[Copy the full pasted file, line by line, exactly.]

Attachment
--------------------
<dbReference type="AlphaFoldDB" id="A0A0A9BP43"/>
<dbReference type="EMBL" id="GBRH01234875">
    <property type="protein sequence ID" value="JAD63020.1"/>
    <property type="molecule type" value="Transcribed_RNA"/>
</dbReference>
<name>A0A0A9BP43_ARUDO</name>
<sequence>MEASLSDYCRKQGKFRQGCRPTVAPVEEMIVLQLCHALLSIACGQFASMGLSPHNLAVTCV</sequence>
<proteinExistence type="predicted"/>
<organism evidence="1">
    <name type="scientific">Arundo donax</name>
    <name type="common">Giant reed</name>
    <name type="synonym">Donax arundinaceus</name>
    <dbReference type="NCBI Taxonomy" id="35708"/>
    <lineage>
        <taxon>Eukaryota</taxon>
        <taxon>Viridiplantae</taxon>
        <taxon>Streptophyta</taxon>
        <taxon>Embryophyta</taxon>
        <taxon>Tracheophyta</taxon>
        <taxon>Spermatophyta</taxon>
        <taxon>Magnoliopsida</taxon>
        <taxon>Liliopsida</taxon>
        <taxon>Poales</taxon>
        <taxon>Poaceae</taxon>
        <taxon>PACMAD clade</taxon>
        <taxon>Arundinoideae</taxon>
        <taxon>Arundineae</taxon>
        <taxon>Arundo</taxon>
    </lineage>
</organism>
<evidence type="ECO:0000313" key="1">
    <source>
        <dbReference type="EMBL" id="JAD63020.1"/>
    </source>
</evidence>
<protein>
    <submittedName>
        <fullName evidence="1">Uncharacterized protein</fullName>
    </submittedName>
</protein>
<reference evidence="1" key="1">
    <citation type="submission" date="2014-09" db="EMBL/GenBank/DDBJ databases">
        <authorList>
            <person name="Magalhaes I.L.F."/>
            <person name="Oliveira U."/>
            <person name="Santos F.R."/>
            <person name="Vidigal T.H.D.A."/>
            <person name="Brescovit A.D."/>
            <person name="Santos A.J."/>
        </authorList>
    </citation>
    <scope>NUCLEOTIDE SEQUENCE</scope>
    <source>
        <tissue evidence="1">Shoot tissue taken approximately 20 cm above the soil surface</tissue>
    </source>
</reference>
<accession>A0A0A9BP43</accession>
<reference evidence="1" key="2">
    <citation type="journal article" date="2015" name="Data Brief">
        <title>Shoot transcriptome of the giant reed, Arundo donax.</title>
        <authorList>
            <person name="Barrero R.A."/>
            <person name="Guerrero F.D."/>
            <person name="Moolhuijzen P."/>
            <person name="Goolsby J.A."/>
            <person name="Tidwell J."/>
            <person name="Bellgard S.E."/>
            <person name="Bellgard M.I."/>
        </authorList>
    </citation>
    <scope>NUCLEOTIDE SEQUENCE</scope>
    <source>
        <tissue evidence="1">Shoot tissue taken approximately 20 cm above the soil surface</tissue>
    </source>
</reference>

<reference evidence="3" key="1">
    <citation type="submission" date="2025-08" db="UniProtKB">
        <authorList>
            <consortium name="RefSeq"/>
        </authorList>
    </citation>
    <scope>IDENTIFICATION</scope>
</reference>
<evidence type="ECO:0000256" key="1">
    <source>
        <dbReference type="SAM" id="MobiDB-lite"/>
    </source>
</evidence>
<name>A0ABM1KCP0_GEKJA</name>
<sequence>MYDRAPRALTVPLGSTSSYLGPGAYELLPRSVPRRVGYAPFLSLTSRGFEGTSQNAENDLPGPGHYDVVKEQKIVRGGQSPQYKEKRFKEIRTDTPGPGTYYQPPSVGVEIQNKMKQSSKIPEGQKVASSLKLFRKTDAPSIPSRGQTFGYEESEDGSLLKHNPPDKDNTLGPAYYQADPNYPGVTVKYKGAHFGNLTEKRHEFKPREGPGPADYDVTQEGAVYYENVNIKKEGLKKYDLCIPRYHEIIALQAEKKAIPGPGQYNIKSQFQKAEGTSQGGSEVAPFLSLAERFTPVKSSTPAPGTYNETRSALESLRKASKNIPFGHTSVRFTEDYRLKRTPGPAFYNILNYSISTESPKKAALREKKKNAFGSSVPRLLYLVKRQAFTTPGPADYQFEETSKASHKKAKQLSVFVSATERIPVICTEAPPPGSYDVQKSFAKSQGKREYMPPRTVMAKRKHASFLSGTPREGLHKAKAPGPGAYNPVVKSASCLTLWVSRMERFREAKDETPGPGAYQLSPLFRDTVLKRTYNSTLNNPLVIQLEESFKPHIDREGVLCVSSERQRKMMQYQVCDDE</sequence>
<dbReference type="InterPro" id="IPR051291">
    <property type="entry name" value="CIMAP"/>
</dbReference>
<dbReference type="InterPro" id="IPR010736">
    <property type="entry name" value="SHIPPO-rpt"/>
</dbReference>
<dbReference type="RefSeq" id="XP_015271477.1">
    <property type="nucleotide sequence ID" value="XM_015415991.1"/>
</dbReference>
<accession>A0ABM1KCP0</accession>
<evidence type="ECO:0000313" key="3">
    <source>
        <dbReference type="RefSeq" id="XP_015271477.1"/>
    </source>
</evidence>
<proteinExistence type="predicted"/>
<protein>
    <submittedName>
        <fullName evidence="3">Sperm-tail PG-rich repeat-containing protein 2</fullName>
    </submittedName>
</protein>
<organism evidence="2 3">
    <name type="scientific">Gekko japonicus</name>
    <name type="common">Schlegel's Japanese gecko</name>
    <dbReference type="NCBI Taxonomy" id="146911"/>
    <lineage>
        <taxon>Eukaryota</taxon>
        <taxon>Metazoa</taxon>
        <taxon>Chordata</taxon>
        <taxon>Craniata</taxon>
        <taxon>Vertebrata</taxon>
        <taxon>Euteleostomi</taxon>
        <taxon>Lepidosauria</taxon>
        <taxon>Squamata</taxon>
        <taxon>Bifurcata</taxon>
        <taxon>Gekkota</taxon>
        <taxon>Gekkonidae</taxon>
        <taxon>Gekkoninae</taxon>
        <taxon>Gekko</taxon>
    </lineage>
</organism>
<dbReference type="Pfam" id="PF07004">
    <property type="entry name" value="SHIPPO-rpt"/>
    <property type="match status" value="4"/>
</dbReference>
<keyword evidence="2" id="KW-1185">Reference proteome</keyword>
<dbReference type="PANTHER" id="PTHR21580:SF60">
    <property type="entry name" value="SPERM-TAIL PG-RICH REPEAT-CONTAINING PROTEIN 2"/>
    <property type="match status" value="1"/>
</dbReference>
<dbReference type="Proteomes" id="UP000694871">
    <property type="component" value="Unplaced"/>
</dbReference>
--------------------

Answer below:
<dbReference type="AlphaFoldDB" id="A0A0A9BP43"/>
<dbReference type="EMBL" id="GBRH01234875">
    <property type="protein sequence ID" value="JAD63020.1"/>
    <property type="molecule type" value="Transcribed_RNA"/>
</dbReference>
<name>A0A0A9BP43_ARUDO</name>
<sequence>MEASLSDYCRKQGKFRQGCRPTVAPVEEMIVLQLCHALLSIACGQFASMGLSPHNLAVTCV</sequence>
<proteinExistence type="predicted"/>
<organism evidence="1">
    <name type="scientific">Arundo donax</name>
    <name type="common">Giant reed</name>
    <name type="synonym">Donax arundinaceus</name>
    <dbReference type="NCBI Taxonomy" id="35708"/>
    <lineage>
        <taxon>Eukaryota</taxon>
        <taxon>Viridiplantae</taxon>
        <taxon>Streptophyta</taxon>
        <taxon>Embryophyta</taxon>
        <taxon>Tracheophyta</taxon>
        <taxon>Spermatophyta</taxon>
        <taxon>Magnoliopsida</taxon>
        <taxon>Liliopsida</taxon>
        <taxon>Poales</taxon>
        <taxon>Poaceae</taxon>
        <taxon>PACMAD clade</taxon>
        <taxon>Arundinoideae</taxon>
        <taxon>Arundineae</taxon>
        <taxon>Arundo</taxon>
    </lineage>
</organism>
<evidence type="ECO:0000313" key="1">
    <source>
        <dbReference type="EMBL" id="JAD63020.1"/>
    </source>
</evidence>
<protein>
    <submittedName>
        <fullName evidence="1">Uncharacterized protein</fullName>
    </submittedName>
</protein>
<reference evidence="1" key="1">
    <citation type="submission" date="2014-09" db="EMBL/GenBank/DDBJ databases">
        <authorList>
            <person name="Magalhaes I.L.F."/>
            <person name="Oliveira U."/>
            <person name="Santos F.R."/>
            <person name="Vidigal T.H.D.A."/>
            <person name="Brescovit A.D."/>
            <person name="Santos A.J."/>
        </authorList>
    </citation>
    <scope>NUCLEOTIDE SEQUENCE</scope>
    <source>
        <tissue evidence="1">Shoot tissue taken approximately 20 cm above the soil surface</tissue>
    </source>
</reference>
<accession>A0A0A9BP43</accession>
<reference evidence="1" key="2">
    <citation type="journal article" date="2015" name="Data Brief">
        <title>Shoot transcriptome of the giant reed, Arundo donax.</title>
        <authorList>
            <person name="Barrero R.A."/>
            <person name="Guerrero F.D."/>
            <person name="Moolhuijzen P."/>
            <person name="Goolsby J.A."/>
            <person name="Tidwell J."/>
            <person name="Bellgard S.E."/>
            <person name="Bellgard M.I."/>
        </authorList>
    </citation>
    <scope>NUCLEOTIDE SEQUENCE</scope>
    <source>
        <tissue evidence="1">Shoot tissue taken approximately 20 cm above the soil surface</tissue>
    </source>
</reference>

<reference evidence="3" key="1">
    <citation type="submission" date="2025-08" db="UniProtKB">
        <authorList>
            <consortium name="RefSeq"/>
        </authorList>
    </citation>
    <scope>IDENTIFICATION</scope>
</reference>
<evidence type="ECO:0000256" key="1">
    <source>
        <dbReference type="SAM" id="MobiDB-lite"/>
    </source>
</evidence>
<name>A0ABM1KCP0_GEKJA</name>
<sequence>MYDRAPRALTVPLGSTSSYLGPGAYELLPRSVPRRVGYAPFLSLTSRGFEGTSQNAENDLPGPGHYDVVKEQKIVRGGQSPQYKEKRFKEIRTDTPGPGTYYQPPSVGVEIQNKMKQSSKIPEGQKVASSLKLFRKTDAPSIPSRGQTFGYEESEDGSLLKHNPPDKDNTLGPAYYQADPNYPGVTVKYKGAHFGNLTEKRHEFKPREGPGPADYDVTQEGAVYYENVNIKKEGLKKYDLCIPRYHEIIALQAEKKAIPGPGQYNIKSQFQKAEGTSQGGSEVAPFLSLAERFTPVKSSTPAPGTYNETRSALESLRKASKNIPFGHTSVRFTEDYRLKRTPGPAFYNILNYSISTESPKKAALREKKKNAFGSSVPRLLYLVKRQAFTTPGPADYQFEETSKASHKKAKQLSVFVSATERIPVICTEAPPPGSYDVQKSFAKSQGKREYMPPRTVMAKRKHASFLSGTPREGLHKAKAPGPGAYNPVVKSASCLTLWVSRMERFREAKDETPGPGAYQLSPLFRDTVLKRTYNSTLNNPLVIQLEESFKPHIDREGVLCVSSERQRKMMQYQVCDDE</sequence>
<dbReference type="InterPro" id="IPR051291">
    <property type="entry name" value="CIMAP"/>
</dbReference>
<dbReference type="InterPro" id="IPR010736">
    <property type="entry name" value="SHIPPO-rpt"/>
</dbReference>
<dbReference type="RefSeq" id="XP_015271477.1">
    <property type="nucleotide sequence ID" value="XM_015415991.1"/>
</dbReference>
<accession>A0ABM1KCP0</accession>
<evidence type="ECO:0000313" key="3">
    <source>
        <dbReference type="RefSeq" id="XP_015271477.1"/>
    </source>
</evidence>
<proteinExistence type="predicted"/>
<protein>
    <submittedName>
        <fullName evidence="3">Sperm-tail PG-rich repeat-containing protein 2</fullName>
    </submittedName>
</protein>
<organism evidence="2 3">
    <name type="scientific">Gekko japonicus</name>
    <name type="common">Schlegel's Japanese gecko</name>
    <dbReference type="NCBI Taxonomy" id="146911"/>
    <lineage>
        <taxon>Eukaryota</taxon>
        <taxon>Metazoa</taxon>
        <taxon>Chordata</taxon>
        <taxon>Craniata</taxon>
        <taxon>Vertebrata</taxon>
        <taxon>Euteleostomi</taxon>
        <taxon>Lepidosauria</taxon>
        <taxon>Squamata</taxon>
        <taxon>Bifurcata</taxon>
        <taxon>Gekkota</taxon>
        <taxon>Gekkonidae</taxon>
        <taxon>Gekkoninae</taxon>
        <taxon>Gekko</taxon>
    </lineage>
</organism>
<dbReference type="Pfam" id="PF07004">
    <property type="entry name" value="SHIPPO-rpt"/>
    <property type="match status" value="4"/>
</dbReference>
<keyword evidence="2" id="KW-1185">Reference proteome</keyword>
<dbReference type="PANTHER" id="PTHR21580:SF60">
    <property type="entry name" value="SPERM-TAIL PG-RICH REPEAT-CONTAINING PROTEIN 2"/>
    <property type="match status" value="1"/>
</dbReference>
<dbReference type="Proteomes" id="UP000694871">
    <property type="component" value="Unplaced"/>
</dbReference>